Babbitt’s humanistic doctrine is ultimately characterized not by ambition but by humility, with its intrinsic, total, and irrevocable sense of man’s limit-situation and, consequently, of man’s need for self-discipline and self-reliance. There is nothing either programmatic or enthusiastic about Babbitt’s doctrine; indeed, it is austere and even solitary, lacking any grand temporal plans or metaphysical promises of redemption. It is a doctrine completely shorn of personal or collective illusions and non-essentials: The dreams of infinitude, of a “great society” and a “city of God” are alike vague and unrealizable for Babbitt. One could say in this respect that Babbitt’s doctrine is spiritual, as this word conjoins ethical and moral constituents, rather than religious in a supernatural sense. It revolves around conscience rather than grace. His innately Protestant sensibility is severely schooled by his classicist and orientalist metaphysic in its assimilated forms and consecration to what Babbitt, in his first published piece of writing in 1897, “The Rational Study of the Classics,” termed “the service of a high, impersonal reason.” For Babbitt, reason is an indwelling and salutary force of mediation, legislating restraint and proportion, the middle way, the law of measure, that avoids the extremes of human consciousness, whether as an Augustinian curse of or as a Rousseauistic adventure in consciousness. Babbitt was a genuine ecumenist. His humanism was a finely wrought reconciliation of East and West, of Confucius and Aristotle, of Buddha and Christ. (“Mediation and meditation,” Babbitt insisted, “are after all only different stages in the same ascending ‘path’ and should not be arbitrarily separated.”)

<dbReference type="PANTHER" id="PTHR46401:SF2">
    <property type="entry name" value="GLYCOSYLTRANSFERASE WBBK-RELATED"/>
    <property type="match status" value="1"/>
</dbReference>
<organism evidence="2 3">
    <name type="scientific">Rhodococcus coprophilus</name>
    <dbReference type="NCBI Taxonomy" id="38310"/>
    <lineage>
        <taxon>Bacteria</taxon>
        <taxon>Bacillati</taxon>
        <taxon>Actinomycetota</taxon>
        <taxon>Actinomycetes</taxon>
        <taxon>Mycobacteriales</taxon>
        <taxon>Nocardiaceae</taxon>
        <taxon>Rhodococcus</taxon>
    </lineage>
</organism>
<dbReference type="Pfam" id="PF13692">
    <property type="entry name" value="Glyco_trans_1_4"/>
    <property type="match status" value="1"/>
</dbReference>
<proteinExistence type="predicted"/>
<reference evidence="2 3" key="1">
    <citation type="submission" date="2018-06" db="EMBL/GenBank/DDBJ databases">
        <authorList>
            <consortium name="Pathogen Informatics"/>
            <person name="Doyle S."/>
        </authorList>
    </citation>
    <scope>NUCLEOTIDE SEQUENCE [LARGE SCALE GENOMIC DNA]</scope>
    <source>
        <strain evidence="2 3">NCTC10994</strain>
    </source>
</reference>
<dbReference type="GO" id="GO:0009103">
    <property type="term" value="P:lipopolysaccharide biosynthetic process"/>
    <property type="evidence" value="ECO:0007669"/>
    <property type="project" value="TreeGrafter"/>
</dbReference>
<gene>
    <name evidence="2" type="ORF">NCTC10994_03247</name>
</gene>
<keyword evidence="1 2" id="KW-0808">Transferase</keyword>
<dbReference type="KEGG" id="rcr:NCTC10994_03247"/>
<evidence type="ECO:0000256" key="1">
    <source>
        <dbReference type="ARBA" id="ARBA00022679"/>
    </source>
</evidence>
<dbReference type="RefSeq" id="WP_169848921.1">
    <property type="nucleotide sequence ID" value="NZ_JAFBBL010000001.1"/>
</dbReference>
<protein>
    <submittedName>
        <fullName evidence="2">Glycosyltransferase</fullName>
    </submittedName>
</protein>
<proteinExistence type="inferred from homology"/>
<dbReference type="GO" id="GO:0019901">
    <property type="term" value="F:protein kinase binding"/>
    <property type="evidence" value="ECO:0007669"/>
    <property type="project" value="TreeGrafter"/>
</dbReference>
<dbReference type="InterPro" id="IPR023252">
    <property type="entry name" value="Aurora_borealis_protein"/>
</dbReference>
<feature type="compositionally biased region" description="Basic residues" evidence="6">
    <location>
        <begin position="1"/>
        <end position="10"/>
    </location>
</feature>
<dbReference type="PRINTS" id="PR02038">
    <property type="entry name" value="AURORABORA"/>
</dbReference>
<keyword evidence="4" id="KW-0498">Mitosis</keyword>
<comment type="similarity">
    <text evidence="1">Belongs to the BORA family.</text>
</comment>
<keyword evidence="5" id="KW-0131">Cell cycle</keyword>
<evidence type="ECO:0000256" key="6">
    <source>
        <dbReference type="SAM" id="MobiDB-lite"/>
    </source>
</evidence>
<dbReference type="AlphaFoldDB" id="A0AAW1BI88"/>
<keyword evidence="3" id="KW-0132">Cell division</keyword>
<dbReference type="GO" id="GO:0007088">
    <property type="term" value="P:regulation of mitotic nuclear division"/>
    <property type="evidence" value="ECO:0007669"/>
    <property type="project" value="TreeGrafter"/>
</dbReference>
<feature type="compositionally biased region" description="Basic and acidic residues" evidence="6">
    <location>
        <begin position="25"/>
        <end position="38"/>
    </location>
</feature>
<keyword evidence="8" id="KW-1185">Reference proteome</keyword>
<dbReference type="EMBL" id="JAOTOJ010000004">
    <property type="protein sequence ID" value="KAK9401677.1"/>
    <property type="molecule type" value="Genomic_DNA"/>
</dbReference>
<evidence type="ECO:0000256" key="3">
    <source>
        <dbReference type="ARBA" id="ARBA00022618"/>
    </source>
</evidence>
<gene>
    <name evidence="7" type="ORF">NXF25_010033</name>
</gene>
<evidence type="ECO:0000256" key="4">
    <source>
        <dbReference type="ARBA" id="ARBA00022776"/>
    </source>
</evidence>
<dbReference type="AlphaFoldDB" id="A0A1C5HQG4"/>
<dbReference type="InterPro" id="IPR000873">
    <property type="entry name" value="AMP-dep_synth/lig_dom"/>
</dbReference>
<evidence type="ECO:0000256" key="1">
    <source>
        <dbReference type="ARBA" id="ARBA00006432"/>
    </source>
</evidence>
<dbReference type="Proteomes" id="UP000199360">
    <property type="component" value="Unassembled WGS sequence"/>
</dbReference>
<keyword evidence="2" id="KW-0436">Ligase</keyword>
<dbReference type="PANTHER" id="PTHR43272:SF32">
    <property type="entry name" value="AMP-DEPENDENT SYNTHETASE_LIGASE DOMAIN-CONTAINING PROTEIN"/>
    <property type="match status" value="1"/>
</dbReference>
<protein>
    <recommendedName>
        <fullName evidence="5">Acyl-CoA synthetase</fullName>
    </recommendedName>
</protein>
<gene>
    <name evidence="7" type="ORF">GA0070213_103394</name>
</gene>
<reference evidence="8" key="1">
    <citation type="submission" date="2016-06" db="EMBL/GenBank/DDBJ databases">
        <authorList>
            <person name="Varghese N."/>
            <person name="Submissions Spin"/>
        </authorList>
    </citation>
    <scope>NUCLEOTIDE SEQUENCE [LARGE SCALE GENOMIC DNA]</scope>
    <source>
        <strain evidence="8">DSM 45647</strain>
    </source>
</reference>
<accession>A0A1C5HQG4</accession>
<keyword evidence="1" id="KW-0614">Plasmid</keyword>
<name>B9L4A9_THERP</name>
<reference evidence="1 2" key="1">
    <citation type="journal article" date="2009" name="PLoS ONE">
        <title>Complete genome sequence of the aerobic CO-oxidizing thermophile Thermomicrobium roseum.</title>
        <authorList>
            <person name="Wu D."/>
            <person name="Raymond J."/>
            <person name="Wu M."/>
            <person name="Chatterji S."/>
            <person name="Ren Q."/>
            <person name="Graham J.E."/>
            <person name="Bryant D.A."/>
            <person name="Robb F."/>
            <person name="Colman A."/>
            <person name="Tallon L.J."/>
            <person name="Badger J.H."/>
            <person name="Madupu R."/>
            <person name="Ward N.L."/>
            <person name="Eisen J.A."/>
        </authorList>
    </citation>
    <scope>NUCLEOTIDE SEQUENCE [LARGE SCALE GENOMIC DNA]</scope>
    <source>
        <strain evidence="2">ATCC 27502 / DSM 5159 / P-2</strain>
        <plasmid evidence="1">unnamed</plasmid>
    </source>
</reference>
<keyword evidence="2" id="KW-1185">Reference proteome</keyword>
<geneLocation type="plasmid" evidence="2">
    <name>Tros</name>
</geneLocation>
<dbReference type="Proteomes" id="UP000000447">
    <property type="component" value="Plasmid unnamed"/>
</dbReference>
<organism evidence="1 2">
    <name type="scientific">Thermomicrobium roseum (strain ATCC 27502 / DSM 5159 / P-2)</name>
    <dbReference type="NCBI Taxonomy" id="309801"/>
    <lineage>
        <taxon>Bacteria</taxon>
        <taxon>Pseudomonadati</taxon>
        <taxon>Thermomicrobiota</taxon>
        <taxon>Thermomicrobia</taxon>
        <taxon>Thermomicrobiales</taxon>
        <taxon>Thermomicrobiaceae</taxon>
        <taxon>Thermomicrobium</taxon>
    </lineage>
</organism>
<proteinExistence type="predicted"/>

Both his friendly and his enemy critics have failed to appreciate the simple and direct meaning of Babbitt’s doctrine: For T.S. Eliot, it was inadequately religious, an alternative or ancillary doctrine that suppressed the divine or outrightly denied the revelation of the supernatural. For Edmund Wilson, it was insufferably reactionary, a doctrine containing “not really conclusions from evidence, but the mere unexamined prejudices of a bigoted Puritan heritage.” For Eliot, Babbitt’s teachings lacked Catholicism; for Wilson, they lacked Liberalism. The point is that Babbitt’s teachings failed to pass the “ultimate” tests of Orthodoxy or of Enlightenment, and, as a result, were never given a fair hearing. Babbitt himself would rightly dismiss the charges of his enemy critics as a hodge-podge of humanitarian, utilitarian, and sentimental opinions, invariably failing to adhere to some higher principle of unity, or standard, with which to measure manifoldness and change, or a mere multiplicity of a scale of values. But that his greatest pupil and eventually his greatest ally, Paul Elmer More, chose to deprecate the spiritual dimension of Babbitt’s doctrine must be noted as an unfortunate phenomenon. Babbitt, after all, was not a theologian. He was, however, a humanistic teacher and prophetic critic of extraordinary ability, as time and history have proved. “On being human,” to use the title of a volume of one of More’s “New Shelburne Essays,” and on being human in an age discrediting the older dualism, underlined Babbitt’s prophetic concern. This concern is at the very center of his mission; it is a total concern as it relates to an ongoing interaction of economic, political, philosophical, religious, and educational problems in the modern world. No two passages from Babbitt’s texts better catch his significance as an ethical prophet of modernism, in whose words the invisible God becomes audible, than the following, the first written at the beginning of his career, the second at the end: